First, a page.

Africa Inland Church (AIC) Arguments On Cattle Rustling Wars and Insecurity among The Pokot and Tugen of Kenya

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International Journal of Research and Innovation in Social Science (IJRISS) | Volume III, Issue X, October 2019 | ISSN 2454–6186

Africa Inland Church (AIC) Arguments On Cattle Rustling Wars and Insecurity among The Pokot and Tugen of Kenya

Daniel Rotich Kandagor, Charles C Moindi

IJRISS Call for paper

Department of Religious Studies, Kisii University, Kenya


In Clemens Greiner’s article on “Guns, land and voters: Cattle rustling and the politics of boundary(re)making in Northern Kenya”, it is evident that competition for natural resources in Baringo Plains (Anderson, 2002) is one of the main factors for the protracted conflicts between the Tugen and Pokot communities (Greiner, 2013). Consequently, Emma Elfversson in her conference paper underscores the role of religion in conflicts by saying, “The importance of religion and prayers in building support for, and sustaining, peace should not be underestimated… ( Elfversson, September,2014.p23).
The role of Religion, therefore, in resolving conflicts in society can be discussed both positively and negatively respectively. This is true because religion is often depicted as a trigger factor in many conflicts due to the fact that people relate to it as part of their identities (Kellas, 1998:33). Accordingly, in some parts of the world, people from different religions live in peace and coexist without any conflict. Therefore, the relationship between religion and conflict is a complex one, and scholars need to take into consideration many factors before one can argue that religion is the main cause of conflict and vice verse (Goldstein, 1994:159). Religion in this context is the glue that can bind and unify a nation or group of people or it can lead to the destruction of nations as well as lead to intra-state conflicts.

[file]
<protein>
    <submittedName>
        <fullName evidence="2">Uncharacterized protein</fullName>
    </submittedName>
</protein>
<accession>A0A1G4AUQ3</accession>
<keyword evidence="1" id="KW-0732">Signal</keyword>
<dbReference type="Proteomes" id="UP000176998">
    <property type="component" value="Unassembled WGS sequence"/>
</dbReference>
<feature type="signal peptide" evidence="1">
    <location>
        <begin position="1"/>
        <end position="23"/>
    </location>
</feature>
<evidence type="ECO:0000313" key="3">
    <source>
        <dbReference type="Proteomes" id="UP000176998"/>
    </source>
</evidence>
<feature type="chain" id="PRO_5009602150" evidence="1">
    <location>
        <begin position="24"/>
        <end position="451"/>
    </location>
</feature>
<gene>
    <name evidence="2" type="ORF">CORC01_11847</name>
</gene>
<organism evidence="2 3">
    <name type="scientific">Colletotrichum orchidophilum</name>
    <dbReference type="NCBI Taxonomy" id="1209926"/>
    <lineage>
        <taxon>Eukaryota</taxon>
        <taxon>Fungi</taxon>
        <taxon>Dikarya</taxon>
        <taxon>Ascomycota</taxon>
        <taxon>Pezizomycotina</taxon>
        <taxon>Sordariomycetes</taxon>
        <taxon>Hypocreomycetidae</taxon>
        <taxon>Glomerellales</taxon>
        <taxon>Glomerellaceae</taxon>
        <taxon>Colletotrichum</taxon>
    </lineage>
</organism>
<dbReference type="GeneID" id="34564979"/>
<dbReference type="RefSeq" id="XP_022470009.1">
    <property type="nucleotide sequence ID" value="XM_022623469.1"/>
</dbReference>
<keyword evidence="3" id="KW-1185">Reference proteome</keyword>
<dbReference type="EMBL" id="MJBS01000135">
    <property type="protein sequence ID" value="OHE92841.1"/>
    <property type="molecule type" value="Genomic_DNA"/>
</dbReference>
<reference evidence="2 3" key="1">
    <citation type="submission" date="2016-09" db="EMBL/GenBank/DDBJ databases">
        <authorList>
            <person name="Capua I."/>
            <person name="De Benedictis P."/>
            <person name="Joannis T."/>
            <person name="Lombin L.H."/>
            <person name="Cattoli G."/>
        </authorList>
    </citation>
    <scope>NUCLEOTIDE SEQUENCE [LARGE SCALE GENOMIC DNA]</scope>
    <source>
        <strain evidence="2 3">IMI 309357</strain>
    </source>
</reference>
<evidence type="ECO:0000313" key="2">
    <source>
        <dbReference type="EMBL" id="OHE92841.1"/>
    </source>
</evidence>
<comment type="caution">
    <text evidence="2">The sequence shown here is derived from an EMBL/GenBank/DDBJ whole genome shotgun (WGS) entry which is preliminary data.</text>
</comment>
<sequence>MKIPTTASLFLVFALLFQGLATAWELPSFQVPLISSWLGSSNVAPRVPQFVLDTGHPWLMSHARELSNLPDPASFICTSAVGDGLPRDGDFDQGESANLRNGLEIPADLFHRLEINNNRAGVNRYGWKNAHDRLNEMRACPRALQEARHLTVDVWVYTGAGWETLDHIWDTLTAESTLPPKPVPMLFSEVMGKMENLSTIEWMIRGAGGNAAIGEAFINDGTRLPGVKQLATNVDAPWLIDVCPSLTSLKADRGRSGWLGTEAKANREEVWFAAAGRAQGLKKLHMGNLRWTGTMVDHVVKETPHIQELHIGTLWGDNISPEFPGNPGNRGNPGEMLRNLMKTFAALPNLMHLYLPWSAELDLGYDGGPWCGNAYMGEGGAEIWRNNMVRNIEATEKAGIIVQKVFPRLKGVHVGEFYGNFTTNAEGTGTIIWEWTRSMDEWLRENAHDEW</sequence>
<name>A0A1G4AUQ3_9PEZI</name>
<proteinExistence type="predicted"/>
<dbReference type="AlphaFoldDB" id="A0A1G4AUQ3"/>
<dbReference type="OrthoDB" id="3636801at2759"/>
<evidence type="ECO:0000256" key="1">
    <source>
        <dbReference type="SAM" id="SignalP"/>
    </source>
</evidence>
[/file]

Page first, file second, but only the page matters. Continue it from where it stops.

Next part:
In areas where protracted ethnic conflicts thrive, churches in general and Africa Inland Church, in particular, have had to play a central role in peace building and reconciliation as part of Christian ministry and mission (Wells, 1997:14). This is in conformity with the teachings of Jesus Christ who advocated for peaceful co-existence among believers and the rest of the world (Mathew5:9; 18:15-17; Hebrews 12:14)